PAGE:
Sirius XM Radio (NASDAQ:SIRI) will live to file another day.

The satellite radio operator was able to apparently thwart the amorous advances of EchoStar's (NASDAQ:SATS) Charles Ergen, finding an opportunistic white knight in Liberty Media (NASDAQ:LINTA). Liberty will provide as much as $530 million in loans to Sirius, in exchange for a sizeable stake in the cash-strapped media company.

Sirius XM was certainly close to a curtain call, since it had to repay nearly $175 million of convertible notes later today.

Keep in mind that the terms of the loan are brutal.

  • The first $250 million of the loans will be funded today, at a steep interest rate of 15%. That is a far cry from the 2.5% convertibles being redeemed today.
  • Upon completing all of the loans, Liberty Media will be given preferred stock that is the equivalent of a 40% stake in the company.

A 15% return on borrowed money and a huge stake in one of the few media companies still growing these days? Where do I sign up?

However, it was "give me Liberty or give me death" for Sirius XM shareholders, as a bankruptcy filing would have likely wiped them out. And 40% in shareholder dilution is huge in terms of market cap, but it's not much of a factor when the market rightfully values Sirius XM based on its debt-padded enterprise value.

If you don't mind me saying so, you nailed it. In our Fool Poll last week, we asked you what would become of Sirius XM:

  • It will file for Chapter 11 bankruptcy: 846 votes-25%
  • Sirius will find a way to pay off its debt on its own: 392 votes-12%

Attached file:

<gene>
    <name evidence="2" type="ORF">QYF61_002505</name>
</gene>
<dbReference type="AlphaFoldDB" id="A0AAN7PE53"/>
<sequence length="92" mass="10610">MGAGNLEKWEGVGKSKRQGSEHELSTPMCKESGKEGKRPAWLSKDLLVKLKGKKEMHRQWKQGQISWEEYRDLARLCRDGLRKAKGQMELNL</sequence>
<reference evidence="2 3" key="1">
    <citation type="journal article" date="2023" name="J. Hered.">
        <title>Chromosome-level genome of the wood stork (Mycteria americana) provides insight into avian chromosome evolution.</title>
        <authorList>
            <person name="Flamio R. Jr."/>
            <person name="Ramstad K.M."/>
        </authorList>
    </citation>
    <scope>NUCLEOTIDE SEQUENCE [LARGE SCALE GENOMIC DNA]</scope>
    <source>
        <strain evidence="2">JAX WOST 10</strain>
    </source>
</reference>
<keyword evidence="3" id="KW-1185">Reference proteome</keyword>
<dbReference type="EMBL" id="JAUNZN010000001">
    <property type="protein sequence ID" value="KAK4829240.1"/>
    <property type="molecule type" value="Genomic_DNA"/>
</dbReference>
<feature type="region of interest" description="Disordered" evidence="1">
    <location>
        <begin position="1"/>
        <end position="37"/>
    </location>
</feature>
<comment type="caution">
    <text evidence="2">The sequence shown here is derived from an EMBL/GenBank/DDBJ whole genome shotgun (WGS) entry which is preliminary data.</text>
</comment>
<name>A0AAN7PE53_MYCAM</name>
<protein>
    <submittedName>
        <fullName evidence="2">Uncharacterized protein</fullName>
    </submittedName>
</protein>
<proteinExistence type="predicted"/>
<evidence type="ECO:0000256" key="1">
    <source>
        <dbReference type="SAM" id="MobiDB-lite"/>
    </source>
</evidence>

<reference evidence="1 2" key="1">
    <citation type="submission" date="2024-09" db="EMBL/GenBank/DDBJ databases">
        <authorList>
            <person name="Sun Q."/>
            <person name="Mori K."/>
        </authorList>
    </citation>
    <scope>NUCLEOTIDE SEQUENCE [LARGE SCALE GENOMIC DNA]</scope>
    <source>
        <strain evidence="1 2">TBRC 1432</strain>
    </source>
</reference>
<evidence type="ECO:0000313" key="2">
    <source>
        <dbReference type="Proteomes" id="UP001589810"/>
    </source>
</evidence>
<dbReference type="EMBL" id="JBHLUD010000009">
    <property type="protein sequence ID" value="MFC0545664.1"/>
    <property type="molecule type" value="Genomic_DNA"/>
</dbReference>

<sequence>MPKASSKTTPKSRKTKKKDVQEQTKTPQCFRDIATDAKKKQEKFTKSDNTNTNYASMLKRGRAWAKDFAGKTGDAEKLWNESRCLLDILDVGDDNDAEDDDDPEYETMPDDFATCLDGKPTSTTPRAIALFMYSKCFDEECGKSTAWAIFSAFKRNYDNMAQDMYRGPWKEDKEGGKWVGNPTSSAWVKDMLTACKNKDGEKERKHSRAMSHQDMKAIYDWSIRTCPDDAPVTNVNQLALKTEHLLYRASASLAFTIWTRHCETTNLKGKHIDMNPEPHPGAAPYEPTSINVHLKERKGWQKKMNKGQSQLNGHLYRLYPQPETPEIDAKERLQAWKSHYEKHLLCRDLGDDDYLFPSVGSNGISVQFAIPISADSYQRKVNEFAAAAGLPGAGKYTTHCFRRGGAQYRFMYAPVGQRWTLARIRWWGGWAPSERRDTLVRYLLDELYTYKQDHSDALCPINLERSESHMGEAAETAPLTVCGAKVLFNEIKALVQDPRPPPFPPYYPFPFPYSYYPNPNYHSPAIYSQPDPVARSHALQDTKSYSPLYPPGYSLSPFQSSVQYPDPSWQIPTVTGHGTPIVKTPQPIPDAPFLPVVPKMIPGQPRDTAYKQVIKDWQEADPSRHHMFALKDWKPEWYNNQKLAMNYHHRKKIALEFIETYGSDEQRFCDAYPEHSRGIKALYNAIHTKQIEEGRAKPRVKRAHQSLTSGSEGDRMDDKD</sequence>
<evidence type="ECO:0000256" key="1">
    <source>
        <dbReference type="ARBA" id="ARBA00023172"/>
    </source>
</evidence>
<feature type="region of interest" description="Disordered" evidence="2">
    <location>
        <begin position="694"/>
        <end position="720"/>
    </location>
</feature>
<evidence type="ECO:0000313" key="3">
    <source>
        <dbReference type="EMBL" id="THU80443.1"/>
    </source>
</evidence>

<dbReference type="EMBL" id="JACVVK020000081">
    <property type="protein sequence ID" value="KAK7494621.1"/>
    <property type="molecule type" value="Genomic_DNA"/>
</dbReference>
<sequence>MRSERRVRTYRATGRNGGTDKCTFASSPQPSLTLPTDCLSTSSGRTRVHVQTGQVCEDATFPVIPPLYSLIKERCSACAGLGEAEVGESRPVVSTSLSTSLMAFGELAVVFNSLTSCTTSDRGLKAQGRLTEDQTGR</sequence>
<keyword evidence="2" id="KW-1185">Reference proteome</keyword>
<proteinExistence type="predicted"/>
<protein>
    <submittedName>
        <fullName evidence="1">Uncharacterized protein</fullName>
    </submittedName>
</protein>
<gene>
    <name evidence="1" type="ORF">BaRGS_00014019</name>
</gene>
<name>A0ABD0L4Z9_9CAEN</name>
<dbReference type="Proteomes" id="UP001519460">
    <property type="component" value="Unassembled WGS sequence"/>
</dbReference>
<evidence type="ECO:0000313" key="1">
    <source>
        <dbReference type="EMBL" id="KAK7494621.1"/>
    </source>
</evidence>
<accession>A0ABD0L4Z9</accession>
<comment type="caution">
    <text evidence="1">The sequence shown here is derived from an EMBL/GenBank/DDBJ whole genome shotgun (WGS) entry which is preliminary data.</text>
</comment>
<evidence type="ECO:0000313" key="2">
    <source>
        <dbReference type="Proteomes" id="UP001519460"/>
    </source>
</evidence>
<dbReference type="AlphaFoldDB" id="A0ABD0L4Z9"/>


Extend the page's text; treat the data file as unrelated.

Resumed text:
• A third party will provide a capital infusion in exchange for a stake: 1,297 votes-38%
  • A third party will buy Sirius XM whole-770 votes-23%
  • None of the above: 68 votes-2%

Just a quarter of the poll participants figured that bankruptcy reorganization would be Sirius XM's destiny, a far more optimistic view than a market that had beaten down the shares in recent months. The most popular choice -- a third party providing a cash infusion in exchange for a stake -- was exactly what happened.

So where do we go from here? The interest-bearing investment ultimately buys Sirius time, but Liberty's stake can't do it alone. Sirius XM is still going to have to come up with a little more money to repay debt in May and December. More than half of the $350 million of debt repayments due in three months comes in the form of $100 million apiece owed to JPMorgan Chase (NYSE:JPM) and UBS AG (NYSE:UBS). If Sirius XM can successfully refinance there, it won't need much more than Liberty's bailout in the near-term.

Investors are certainly encouraged, with Sirius XM shares having more than doubled at one point this morning. Yes, the Liberty investment terms are stifling, but having little breathing room is better than having no breath at all.

Some other Sirius stories:

This article represents the opinion of the writer, who may disagree with the “official” recommendation position of a Motley Fool premium advisory service. We’re motley! Questioning an investing thesis -- even one of our own -- helps us all think critically about investing and make decisions that help us become smarter, happier, and richer.